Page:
The independent resource on global security

2. Major armed conflicts


I. Introduction

II. Transnational dimensions of contemporary conflicts

III. Transnationalism in armed conflicts in 2006

IV. Conclusions


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Transnationalism has been recognized as an important aspect of international relations for several decades. It has recently also become an important factor in the analysis of conflict, helping to provide explanations for and definitions of conflict that link local incidents of violence to broader social, political and economic developments in the world order. Important transnational aspects of collective armed violence are population displacement and the role of diasporas; state-based transnational conflict networks; and international terrorism
and crime.

Three conflict areas that claimed international attention in 2006 and most starkly demonstrate transnational dimensions of modern conflict are Afghanistan, the Middle East and Somalia.

In Afghanistan the main transnational element of the conflict was the Taliban’s ability to operate from bases in neighbouring Pakistan—an allegation that has been contested by the Pakistani Government but is otherwise generally accepted as fact.

The conflict involving Israel, the Palestinian territories and Lebanon illustrated the greater role of regional and transnational conflict networks and the link between state and non-state actors, as both Hamas in the Palestinian territories and Hezbollah in Lebanon received political, ideological and practical support from states such as Iran and Syria. Recognition was given to the interlinked nature of the conflicts in the Middle East by British Prime Minister Tony Blair in his call for a ‘Whole Middle East Strategy’ to resolve the problems of the region.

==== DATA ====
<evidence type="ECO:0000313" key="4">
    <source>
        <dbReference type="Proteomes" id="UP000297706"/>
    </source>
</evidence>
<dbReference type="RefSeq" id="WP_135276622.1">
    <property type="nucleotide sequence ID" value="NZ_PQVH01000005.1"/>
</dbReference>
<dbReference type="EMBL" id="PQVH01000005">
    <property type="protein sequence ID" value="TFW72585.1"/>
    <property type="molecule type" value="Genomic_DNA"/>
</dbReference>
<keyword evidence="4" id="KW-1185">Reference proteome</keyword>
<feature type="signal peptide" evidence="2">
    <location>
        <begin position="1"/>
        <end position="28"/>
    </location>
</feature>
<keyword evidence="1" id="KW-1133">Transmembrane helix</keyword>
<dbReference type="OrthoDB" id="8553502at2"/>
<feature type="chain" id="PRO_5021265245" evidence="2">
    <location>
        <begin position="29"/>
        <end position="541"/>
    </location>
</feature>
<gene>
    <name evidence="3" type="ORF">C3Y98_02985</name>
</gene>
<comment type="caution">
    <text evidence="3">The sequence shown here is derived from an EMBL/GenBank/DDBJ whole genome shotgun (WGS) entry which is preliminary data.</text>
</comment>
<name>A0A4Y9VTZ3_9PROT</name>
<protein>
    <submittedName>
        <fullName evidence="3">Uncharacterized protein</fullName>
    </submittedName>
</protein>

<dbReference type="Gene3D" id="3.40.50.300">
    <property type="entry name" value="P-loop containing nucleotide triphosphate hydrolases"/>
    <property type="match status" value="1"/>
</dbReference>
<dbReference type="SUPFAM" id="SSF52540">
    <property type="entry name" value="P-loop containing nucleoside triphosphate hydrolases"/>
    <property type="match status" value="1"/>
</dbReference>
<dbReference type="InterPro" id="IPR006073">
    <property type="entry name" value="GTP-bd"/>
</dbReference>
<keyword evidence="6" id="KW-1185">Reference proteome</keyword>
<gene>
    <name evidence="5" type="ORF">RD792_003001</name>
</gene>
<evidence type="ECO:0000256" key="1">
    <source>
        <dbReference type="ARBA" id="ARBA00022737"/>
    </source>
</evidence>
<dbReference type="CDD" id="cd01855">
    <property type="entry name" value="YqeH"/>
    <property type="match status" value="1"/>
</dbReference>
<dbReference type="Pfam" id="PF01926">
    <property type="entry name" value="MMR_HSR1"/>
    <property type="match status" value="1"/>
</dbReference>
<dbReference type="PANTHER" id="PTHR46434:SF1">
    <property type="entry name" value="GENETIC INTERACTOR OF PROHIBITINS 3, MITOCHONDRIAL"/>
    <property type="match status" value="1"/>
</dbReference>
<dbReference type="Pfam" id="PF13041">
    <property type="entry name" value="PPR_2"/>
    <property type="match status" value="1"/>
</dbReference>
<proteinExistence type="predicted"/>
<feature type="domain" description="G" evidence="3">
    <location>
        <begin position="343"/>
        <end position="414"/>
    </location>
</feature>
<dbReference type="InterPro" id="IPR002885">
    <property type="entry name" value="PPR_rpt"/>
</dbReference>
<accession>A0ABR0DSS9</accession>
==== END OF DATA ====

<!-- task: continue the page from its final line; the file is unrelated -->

In Somalia violent battles and humanitarian crises caused scores of civilian casualties and led to widespread population displacement. The inability of the Transitional Federal Government to extend its control throughout the country enabled the Union of Islamic Courts to broaden its influence, at first challenged only by US-supported Mogadishu warlords. Devoid of any state authority to impose internal order and to counter destructive external influences, Somalia provided a base where transnational criminal and terrorist interests could intersect. The international Somali diaspora continues to affect the conflict in various ways, and large Somali refugee populations outside the country may also be a destabilizing factor.

A growing awareness of the transnational character of security issues in 2006, the urgent need to counter the negative aspects of this phenomenon and the potential for making positive use of transnational actors and influences to promote conflict resolution and peacebuilding all suggest that, in the future, finding ways to address transnational aspects of conflict will be high on the international policy agenda.

Sara Lindberg (Sweden/USA) is a Research Assistant with the SIPRI Armed Conflict and Conflict Management Project.

Dr Neil J. Melvin (UK) is a Senior Research Fellow of the Centre for European Policy Studies (CEPS), Brussels.